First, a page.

DARIUS vii. Parthian Princes




Darius was the name of several petty princes in the Parthian period.

In 64 B.C.E. while his father, Mithridates VI Eupator, king of Pontus (ca. 121/20-63 B.C.E.), was fighting his last, losing campaign against the troops of the Roman general Pompey (106-48 B.C.E.), the child Darius was taken prisoner, along with several brothers and his sister Eupatra, in Phanagoria (Appian, Mithridatica 108). He was carried in procession among the defeated kings, princes, and other royal figures at Pompey’s triumphal reentry into Rome (Appian, Mithridatica 117).

His nephew, son of Pharnaces II (63-47 B.C.E.), was Darius, king of Pontus, appointed by Mark Antony in 39 B.C.E. (Appian, Bellum Civile 5.319). He ruled for only about two years before being dethroned by Polemon, son of the rhetor Zeno of Laodicia.

A third Darius, son of Mithridates, was king of Media Atropatene, though almost nothing is known about him. In order to rid himself of his Armenian overlords, he submitted to Pompey in about 65 B.C.E., during the conflict between the Romans and the Armenian king Tigranes. He is said to have ruled later over part of Armenia, under the suzerainty of the Parthians (Appian, Mithridatica 106; cf. 117).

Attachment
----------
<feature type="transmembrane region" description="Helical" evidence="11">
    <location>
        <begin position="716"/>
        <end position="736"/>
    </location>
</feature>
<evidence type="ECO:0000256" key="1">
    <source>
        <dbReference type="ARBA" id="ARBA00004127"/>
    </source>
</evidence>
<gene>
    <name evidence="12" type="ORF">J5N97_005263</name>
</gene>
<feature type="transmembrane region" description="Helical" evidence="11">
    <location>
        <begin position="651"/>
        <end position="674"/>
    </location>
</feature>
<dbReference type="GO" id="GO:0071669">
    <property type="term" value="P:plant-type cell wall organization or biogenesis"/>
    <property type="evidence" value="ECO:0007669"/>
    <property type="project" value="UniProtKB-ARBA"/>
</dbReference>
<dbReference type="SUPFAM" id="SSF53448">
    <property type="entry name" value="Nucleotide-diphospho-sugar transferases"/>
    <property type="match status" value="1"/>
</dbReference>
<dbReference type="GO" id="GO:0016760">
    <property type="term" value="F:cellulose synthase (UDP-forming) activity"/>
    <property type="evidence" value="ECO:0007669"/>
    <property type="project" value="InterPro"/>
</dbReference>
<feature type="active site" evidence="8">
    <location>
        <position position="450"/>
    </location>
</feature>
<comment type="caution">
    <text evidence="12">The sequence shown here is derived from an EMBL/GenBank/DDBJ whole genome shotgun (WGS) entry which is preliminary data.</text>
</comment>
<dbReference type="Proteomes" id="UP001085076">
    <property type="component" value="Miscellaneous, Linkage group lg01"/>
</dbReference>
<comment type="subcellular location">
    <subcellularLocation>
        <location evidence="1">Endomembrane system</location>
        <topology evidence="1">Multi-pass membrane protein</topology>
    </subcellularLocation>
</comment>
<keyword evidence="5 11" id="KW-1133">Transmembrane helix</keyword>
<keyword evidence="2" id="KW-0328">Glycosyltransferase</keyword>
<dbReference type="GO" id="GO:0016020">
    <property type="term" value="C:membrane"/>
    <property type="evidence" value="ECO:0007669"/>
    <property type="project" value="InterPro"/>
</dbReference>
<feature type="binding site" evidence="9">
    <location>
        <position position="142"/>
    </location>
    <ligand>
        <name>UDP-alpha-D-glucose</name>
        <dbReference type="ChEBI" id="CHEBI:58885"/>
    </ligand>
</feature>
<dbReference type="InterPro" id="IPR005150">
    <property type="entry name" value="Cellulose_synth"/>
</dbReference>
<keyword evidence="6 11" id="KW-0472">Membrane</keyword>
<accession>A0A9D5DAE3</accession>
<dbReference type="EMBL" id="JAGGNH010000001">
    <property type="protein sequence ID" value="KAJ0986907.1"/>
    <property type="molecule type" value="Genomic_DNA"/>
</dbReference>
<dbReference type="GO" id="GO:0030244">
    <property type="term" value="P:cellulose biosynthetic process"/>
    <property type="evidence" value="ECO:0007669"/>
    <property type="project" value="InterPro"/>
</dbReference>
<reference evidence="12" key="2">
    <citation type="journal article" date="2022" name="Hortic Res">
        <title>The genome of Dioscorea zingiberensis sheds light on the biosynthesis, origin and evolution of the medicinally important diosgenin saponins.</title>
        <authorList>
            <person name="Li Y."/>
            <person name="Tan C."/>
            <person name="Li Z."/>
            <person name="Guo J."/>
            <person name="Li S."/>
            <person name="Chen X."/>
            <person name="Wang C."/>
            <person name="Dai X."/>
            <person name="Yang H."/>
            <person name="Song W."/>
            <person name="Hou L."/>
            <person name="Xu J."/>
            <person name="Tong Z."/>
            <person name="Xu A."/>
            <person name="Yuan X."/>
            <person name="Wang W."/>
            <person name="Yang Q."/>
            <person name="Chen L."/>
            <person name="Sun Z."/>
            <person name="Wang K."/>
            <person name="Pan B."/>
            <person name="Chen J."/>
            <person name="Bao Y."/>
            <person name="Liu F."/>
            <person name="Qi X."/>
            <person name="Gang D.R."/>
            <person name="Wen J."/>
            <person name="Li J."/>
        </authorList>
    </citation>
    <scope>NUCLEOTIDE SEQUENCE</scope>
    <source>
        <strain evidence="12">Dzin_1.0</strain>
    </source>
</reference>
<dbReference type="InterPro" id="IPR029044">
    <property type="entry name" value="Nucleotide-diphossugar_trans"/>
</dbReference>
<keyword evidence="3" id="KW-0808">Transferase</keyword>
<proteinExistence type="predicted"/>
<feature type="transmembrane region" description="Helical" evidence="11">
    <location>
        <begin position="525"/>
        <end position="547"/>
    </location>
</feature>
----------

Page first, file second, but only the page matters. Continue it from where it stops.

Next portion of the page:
(Rudiger Schmitt)

Originally Published: December 15, 1994

Last Updated: November 17, 2011

This article is available in print.
Vol. VII, Fasc. 1, p. 55

Cite this entry:

Rudiger Schmitt, “DARIUS vii. Parthian Princes,” Encyclopaedia Iranica, VI/1, p. 55, available online at http://www.iranicaonline.org/articles/darius-vii (accessed on 30 December 2012).